Field Sobriety Tests: What do they prove?

The DUI field is full of psuedo-science. When I say that, I mean that there are many elements of a DUI prosecution case that sounds scientific, when in fact it is not, because it has not been reviewed or conceived using the proper scientific methods to ensure reliability and validity.

One such aspect is what is called “standardized field sobriety testing.” You know, standing on one leg or touching your finger to your nose. Or repeating the alphabet from G to T. Or picking up coins from the ground.

If these tests were in fact scientific, we would know the answers to the following questions: Do intoxicated people test differently, under the same testing conditions, from people who are sober? Can these results be replicated if the same people are tested by different officers?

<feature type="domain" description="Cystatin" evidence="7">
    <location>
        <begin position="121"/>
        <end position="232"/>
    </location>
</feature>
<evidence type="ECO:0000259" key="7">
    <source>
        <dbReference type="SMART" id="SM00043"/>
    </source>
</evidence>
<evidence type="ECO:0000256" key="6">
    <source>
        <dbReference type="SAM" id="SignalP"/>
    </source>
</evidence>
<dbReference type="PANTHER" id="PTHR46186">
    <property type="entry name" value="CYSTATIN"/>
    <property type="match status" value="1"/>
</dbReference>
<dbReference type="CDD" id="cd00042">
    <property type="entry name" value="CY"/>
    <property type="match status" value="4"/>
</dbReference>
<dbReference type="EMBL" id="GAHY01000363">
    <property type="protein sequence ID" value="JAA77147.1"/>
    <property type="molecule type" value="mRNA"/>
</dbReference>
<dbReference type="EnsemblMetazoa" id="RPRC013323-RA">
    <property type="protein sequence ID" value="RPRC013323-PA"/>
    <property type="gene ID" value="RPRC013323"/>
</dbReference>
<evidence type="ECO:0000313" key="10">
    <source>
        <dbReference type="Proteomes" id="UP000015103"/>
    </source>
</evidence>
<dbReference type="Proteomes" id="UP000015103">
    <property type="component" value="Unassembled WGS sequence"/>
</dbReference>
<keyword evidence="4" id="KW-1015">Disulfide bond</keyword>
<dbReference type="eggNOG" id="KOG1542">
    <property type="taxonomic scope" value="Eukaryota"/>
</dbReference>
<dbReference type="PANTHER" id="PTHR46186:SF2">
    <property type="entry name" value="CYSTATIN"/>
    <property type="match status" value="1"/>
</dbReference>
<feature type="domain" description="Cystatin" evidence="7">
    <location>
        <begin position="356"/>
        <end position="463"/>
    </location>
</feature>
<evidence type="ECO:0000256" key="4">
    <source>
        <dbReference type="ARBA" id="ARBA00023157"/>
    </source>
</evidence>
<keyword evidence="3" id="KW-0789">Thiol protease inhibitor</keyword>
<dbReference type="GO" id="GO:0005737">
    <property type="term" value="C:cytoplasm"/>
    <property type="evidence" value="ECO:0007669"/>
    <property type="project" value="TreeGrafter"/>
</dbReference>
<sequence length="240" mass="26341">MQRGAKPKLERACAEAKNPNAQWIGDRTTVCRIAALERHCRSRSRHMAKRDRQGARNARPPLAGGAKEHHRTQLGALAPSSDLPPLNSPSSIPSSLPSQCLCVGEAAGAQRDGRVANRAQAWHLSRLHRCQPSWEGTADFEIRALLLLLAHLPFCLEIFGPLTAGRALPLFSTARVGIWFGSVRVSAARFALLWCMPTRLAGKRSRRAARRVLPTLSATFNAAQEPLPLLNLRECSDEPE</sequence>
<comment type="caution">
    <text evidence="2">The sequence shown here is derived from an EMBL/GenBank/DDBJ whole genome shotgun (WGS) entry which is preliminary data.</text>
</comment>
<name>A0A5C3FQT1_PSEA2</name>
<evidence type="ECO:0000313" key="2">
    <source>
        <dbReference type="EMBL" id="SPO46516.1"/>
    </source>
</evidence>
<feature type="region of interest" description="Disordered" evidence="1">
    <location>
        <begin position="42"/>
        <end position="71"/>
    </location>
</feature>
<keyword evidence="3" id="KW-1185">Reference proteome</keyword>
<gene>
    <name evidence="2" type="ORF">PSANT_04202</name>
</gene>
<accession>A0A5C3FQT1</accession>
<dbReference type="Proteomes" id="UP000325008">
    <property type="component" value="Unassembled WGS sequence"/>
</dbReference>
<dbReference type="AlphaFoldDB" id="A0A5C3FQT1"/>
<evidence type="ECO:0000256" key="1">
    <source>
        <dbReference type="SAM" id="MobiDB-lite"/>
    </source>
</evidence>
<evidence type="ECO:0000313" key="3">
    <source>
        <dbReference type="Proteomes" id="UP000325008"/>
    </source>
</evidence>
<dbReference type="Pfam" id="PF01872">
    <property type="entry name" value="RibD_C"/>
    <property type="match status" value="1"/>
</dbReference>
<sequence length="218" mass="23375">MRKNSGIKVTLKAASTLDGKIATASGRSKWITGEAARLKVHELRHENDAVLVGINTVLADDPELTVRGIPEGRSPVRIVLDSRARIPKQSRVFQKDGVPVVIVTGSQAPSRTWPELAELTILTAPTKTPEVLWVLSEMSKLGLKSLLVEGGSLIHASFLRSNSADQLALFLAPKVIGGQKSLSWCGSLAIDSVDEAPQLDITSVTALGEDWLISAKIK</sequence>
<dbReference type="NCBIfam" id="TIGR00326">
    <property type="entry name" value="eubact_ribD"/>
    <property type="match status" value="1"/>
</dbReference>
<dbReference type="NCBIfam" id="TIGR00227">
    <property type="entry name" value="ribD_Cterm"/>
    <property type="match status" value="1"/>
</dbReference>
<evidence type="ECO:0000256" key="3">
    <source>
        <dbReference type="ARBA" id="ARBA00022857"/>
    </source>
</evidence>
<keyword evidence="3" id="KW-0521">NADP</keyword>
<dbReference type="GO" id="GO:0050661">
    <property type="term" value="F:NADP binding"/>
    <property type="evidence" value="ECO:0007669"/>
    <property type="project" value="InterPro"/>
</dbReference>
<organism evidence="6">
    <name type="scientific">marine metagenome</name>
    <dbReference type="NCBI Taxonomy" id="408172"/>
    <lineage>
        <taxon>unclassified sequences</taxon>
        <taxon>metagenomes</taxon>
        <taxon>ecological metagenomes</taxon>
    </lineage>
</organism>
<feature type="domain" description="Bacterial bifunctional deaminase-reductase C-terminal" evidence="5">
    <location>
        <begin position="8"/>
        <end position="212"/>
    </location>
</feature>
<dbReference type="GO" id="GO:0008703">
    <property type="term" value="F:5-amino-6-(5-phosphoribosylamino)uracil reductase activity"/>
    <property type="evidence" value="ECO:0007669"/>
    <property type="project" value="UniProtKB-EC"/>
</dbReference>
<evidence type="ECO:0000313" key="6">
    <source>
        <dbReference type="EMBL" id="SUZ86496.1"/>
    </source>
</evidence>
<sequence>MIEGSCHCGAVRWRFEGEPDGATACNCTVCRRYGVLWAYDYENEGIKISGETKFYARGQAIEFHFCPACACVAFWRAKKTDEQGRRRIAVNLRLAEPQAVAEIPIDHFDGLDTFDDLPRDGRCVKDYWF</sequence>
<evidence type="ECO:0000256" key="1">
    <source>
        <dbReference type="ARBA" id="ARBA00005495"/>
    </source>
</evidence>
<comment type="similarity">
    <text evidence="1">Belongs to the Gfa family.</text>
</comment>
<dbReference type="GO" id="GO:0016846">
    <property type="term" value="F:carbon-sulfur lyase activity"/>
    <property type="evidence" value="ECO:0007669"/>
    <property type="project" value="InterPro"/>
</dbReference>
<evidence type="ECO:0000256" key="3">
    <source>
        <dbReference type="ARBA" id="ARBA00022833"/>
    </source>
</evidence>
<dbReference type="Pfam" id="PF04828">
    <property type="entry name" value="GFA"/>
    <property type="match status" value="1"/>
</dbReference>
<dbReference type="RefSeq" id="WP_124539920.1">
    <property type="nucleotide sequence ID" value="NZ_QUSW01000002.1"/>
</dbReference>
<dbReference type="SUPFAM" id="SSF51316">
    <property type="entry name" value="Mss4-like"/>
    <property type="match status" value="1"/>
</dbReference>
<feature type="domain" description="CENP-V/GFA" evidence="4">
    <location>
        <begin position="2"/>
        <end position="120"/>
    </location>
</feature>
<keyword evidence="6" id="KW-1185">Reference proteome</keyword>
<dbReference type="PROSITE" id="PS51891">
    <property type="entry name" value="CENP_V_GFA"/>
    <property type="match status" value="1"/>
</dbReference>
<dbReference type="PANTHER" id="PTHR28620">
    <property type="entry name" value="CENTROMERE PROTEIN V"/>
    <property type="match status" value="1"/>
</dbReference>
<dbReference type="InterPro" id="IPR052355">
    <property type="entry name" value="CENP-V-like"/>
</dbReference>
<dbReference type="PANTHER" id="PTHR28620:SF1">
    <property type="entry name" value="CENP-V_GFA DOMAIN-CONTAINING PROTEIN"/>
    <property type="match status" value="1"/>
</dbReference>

In fact, there has been very little research in this area. We don’t know the answers to these questions. Many field tests were created by police officers on the road and have been passed down over the years from one generation to the next as if they had some validity. Only three field tests have been approved by the NHTSA for DUI detection: the one leg stand, the walk and turn and the horizontal gaze nystagmus. But even those three tests have not been properly vetted, and they have large margins of error.

In addition, officers are typically trained in field sobriety testing during a one week long crash course in it, and they only get occasional refresher courses, if at all. Once they are out on the road, their testing methods are not reviewed for quality control to ensure that they are being administered properly. It is not unusual for officers to start changing the tests to add their own personal twists when these are supposed to be standardized tests.

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